RESIDENTS have seen “significant enhancements” in the services the council provides, according to its Chief Executive.

Bracknell Forest Council (BFC) has saved £12 million to date in its mission to change the way it delivers its leisure facilities, its social care, its waste collection and more.

The ‘transformation’ project has been in place since 2015 as a result of heavily reduced government funding support for the council.

It aims to reduce council costs and also to “provide smarter and more modern services” for residents, visitors and businesses.

Councillors received an update on the scheme at a meeting on Thursday, April 4, where they heard how BFC is prioritising a number of projects for the coming year across social care, property and several other services.

Councillor Malcolm Tullett said: “In general terms, it’s obviously been successful, and particularly in terms of the financial savings that have been derived.”

“From my perspective as a councillor, you get a lot of misunderstanding as we’re still producing a good service but they (residents) just see it as a cut.

“We’ve done all this transformation and saved a lot of money but the bottom line is ‘so what’?”

Councillor Tullett asked whether the council had undertaken a resident satisfaction survey to assess whether taxpayers were happy with how the council was transforming its services, but Chief Executive Timothy Wheadon suggested: “The feedback we’re getting on a day to day basis, without spending money on formal surveys, is that people are appreciating it.”

He added: “There aren’t many organisations that can say when they’ve gone through a review of libraries in the current financial circumstances that what they’ve actually done is not only kept all their libraries open but extended their opening hours.

“In terms of parks and countryside, we have created a new country park. When you look at adult social care we’ve introduced a digital market place and far more choice for people.

“We need to keep context in mind for what this transformation project has delivered for the residents has been a significant enhancement to services.”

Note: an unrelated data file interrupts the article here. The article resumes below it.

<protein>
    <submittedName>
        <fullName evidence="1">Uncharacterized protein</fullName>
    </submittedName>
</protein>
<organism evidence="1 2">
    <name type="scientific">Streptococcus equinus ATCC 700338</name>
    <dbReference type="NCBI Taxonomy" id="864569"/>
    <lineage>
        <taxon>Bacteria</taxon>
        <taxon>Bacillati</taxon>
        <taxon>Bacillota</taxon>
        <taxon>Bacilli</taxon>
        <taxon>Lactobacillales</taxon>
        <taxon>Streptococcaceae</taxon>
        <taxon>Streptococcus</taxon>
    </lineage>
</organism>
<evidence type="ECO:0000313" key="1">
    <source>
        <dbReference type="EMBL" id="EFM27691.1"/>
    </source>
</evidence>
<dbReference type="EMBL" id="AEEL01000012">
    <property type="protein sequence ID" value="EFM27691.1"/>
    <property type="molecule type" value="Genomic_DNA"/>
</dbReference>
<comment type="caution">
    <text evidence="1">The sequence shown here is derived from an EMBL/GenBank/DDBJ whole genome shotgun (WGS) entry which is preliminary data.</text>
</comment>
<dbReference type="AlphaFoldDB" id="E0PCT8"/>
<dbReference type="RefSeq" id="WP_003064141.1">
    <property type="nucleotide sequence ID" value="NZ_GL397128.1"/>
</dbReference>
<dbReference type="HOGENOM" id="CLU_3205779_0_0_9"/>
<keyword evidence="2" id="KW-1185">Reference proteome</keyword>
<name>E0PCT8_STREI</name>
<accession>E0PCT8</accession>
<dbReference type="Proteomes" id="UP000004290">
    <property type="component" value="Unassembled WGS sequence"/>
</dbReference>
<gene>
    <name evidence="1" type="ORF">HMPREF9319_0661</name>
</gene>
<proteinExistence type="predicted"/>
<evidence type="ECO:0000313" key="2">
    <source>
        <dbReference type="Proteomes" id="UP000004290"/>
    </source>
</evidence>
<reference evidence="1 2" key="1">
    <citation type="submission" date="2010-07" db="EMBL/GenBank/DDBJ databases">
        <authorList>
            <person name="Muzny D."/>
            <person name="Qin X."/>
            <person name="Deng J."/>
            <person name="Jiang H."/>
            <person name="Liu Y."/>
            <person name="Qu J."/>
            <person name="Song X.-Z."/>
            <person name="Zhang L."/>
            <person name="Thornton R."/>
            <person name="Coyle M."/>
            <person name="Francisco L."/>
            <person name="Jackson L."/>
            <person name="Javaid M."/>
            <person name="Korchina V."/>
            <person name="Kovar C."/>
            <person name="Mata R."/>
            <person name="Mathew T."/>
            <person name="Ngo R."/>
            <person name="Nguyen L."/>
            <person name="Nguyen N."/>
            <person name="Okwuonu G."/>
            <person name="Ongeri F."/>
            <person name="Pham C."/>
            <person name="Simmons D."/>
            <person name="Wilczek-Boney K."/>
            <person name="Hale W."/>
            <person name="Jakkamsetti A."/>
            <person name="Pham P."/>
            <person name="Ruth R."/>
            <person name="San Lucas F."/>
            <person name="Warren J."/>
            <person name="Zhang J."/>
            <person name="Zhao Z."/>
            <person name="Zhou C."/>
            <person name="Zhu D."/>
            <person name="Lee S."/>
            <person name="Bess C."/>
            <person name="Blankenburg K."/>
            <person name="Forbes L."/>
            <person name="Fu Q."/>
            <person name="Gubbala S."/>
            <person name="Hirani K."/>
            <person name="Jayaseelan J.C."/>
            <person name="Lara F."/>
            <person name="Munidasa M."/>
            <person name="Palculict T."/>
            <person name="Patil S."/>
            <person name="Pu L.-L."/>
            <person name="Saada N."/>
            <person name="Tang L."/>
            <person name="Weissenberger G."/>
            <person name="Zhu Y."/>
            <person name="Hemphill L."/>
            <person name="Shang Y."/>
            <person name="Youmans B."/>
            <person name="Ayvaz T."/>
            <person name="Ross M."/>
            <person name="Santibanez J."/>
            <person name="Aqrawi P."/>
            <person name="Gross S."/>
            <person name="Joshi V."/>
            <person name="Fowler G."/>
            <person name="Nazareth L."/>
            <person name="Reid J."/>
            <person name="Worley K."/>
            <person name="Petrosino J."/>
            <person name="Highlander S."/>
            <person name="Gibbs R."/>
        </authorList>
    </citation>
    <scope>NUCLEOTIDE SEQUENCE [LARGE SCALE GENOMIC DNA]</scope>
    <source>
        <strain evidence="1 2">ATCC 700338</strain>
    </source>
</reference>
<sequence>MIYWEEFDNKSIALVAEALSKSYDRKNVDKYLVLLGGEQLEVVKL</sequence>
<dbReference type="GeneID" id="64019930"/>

The News asked Bracknell’s residents for their thoughts on how the council’s services have changed since 2015.

Shawn Hearn said: “Personally I think we have to be fair to the council. Because central government have cut so much central funding, cuts have had to be made to balance the books.

“But, and it’s a big but, I am fed up with the constant “there’s no cuts to services” line. There have been and even the emails from the council tell us this.

“To me, it feels like the majority of services have been changed to cater for people outside of Bracknell rather than the needs (not wants) of Bracknell residents.

“Coral reef feels overpriced for many families now.

“I’m still indifferent to the libraries being open for longer hours but removing the librarians is problematic for me as you need their specific skills and knowledge. I’ve no doubt the volunteers are great but we shouldn’t have to rely on them.”

However, Paula Ridgeway said: “I am so grateful to live where there is a commitment to keeping libraries and some children centres open. This underpins families and people of all ages!”

At the meeting, BFC report outlined how the council’s ‘stretched resources’ meant it was initially managing too many projects at once, ‘making progress slow’.

But BFC is now using a ‘portfolio’ method to prioritise projects based on value, lifetime, resourcing and health moving forward.

The authority closed its library review and its parks and countryside review at the end of March, projects which saw the installation of technology at all its libraries and plans to turn Horseshoe Lake into a country park.